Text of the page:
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4.6 Calculating Returns

Learning Objective

1. What is the rate of return and how does it differ from yield to maturity?

This is not all you need to know about bonds if you were to become a bond trader because the bond market, which in the United States is over 200 years old, has some odd conventions that do not make much economic sense. Most students will not become professional bond traders, so in the interest of sanity, yours and ours, we will not delve into the intricacies here. (If you do become a bond trader, you will quickly and easily pick up on the conventions anyway.) Our goal here is to understand the basics of PV, FV, yield to maturity (YTM), and, finally, rate of returnA measure of the profitability of an investment that takes into account changes in the value of the bond or other asset.. Students sometimes conflate the last two concepts. The yield to maturity is merely a measure of the interest rate. The rate of return is more a measure of how lucrative an investment is because it accounts for changes in the price of the bond (or other asset, financial or otherwise). More formally,

$R=(C+ P t1 - P t0 )/ P t0$

where:

R = return from holding the asset for some time period, t0 to t1

Pt0 = the price at time t0 (this can also be thought of as the purchase price)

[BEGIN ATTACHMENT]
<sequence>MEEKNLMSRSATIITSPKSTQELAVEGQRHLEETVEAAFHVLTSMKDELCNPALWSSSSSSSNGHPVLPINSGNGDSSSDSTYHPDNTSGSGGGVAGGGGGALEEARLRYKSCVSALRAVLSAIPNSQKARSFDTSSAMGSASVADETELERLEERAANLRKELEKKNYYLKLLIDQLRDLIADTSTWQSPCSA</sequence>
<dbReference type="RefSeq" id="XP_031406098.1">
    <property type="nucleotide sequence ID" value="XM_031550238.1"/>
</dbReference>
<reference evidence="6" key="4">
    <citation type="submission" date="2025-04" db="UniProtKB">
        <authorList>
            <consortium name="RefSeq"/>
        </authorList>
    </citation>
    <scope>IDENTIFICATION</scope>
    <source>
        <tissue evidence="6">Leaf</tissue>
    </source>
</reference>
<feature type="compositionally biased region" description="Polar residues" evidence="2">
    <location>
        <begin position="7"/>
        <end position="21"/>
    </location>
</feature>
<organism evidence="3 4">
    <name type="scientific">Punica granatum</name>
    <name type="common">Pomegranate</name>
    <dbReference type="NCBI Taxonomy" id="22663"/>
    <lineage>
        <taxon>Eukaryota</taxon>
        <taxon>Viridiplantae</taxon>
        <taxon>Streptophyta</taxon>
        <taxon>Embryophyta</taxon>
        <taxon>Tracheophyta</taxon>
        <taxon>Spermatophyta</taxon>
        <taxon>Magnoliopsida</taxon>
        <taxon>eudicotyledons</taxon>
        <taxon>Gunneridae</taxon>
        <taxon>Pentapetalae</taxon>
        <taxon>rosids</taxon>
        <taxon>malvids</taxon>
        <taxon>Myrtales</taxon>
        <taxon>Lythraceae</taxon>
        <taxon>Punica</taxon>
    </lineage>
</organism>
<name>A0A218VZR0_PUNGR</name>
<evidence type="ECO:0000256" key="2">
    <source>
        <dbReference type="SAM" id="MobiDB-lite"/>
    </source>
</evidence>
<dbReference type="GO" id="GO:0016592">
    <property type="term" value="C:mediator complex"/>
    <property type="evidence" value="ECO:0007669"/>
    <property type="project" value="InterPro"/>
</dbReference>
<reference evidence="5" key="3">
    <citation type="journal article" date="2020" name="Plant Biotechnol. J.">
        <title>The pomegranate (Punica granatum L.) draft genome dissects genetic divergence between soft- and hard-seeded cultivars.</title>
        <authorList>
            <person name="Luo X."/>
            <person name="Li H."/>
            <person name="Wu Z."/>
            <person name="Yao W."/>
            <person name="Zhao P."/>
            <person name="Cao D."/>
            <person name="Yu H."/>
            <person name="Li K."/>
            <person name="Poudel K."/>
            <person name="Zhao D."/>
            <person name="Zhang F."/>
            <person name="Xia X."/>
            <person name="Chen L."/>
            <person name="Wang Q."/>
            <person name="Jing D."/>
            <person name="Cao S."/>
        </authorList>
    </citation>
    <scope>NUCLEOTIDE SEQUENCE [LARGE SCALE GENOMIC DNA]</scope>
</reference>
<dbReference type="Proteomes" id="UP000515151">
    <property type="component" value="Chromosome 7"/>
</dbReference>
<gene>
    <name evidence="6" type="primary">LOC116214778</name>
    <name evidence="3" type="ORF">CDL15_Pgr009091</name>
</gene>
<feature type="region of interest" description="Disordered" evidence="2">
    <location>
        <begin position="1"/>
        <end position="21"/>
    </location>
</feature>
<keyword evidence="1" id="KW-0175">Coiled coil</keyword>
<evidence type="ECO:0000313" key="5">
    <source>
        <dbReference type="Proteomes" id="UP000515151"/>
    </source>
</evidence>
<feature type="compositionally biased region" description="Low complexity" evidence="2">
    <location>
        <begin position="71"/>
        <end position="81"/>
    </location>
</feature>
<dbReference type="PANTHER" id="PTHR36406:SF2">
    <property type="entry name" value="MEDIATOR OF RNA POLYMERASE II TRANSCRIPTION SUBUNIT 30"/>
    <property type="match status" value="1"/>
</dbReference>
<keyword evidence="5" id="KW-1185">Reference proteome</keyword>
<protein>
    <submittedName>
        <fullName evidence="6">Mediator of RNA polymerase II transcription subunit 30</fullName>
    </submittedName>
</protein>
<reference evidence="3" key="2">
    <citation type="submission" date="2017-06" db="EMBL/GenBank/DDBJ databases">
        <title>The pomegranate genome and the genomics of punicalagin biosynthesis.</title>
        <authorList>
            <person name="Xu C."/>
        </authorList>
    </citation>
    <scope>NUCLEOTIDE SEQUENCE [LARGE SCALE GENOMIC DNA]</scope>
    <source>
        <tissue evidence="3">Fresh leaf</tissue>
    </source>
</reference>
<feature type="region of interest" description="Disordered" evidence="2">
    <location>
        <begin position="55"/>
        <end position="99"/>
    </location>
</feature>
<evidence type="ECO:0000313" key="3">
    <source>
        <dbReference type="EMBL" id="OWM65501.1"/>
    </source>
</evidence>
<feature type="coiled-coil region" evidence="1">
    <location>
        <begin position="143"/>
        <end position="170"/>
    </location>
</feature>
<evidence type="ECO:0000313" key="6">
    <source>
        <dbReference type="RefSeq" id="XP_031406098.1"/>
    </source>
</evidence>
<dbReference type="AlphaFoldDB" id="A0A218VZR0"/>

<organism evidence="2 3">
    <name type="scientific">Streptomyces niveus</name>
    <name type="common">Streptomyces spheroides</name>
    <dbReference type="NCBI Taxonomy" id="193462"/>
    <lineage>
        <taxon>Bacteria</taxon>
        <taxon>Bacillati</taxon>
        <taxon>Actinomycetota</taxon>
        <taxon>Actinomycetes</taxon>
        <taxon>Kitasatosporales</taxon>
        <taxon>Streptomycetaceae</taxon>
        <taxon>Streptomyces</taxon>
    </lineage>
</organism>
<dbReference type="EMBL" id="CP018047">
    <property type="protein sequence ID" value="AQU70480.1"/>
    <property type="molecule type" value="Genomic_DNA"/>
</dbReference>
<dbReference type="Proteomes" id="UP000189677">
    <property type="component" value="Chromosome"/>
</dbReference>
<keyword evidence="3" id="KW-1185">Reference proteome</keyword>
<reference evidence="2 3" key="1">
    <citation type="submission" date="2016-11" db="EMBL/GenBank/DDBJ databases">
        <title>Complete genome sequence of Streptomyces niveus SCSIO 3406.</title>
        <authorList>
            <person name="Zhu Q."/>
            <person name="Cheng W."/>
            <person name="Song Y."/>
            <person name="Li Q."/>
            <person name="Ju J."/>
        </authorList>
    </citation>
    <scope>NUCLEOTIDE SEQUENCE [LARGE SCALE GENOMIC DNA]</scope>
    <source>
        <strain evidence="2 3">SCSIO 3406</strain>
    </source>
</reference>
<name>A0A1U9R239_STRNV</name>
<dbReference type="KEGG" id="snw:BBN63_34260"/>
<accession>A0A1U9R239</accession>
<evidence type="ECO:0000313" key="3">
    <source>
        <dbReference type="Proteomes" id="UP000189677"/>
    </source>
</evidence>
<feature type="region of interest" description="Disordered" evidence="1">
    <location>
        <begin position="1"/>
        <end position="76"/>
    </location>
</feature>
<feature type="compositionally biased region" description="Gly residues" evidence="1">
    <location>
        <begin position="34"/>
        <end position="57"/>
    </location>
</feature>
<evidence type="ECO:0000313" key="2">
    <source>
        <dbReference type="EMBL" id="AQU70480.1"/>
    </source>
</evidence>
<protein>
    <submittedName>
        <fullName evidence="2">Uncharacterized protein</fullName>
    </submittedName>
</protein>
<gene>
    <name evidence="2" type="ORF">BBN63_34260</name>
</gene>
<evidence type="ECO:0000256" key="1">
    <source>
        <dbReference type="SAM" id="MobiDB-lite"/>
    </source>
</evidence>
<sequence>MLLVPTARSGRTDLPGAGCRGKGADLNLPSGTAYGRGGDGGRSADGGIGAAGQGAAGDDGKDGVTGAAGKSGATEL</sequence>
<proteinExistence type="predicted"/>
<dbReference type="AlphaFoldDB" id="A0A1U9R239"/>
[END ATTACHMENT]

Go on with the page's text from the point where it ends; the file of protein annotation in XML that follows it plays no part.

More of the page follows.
Pt1 = the price at time t1 (this can also be thought of as the sale or going market price)

C = coupon (or other) payment

Key Takeaways

• The rate of return accounts for changes in the market price of a bond or other asset while the yield to maturity does not.
• Yield to maturity (YTM) is almost always positive but returns are often negative due to interest rate risk, the risk that interest rates will rise, depressing bond prices.
• When the market interest rate increases, bond prices decrease because the opportunity cost of lending money has increased, making bonds less attractive investments unless their price falls.
• Algebraically, PV = FV/(1 + i)n. The interest rate is in the denominator, so as i gets bigger, PV must get smaller.
• Bonds with longer periods to maturity have more volatile prices, ceteris paribus, because the PV of their distant FV shrinks more, to very small sums.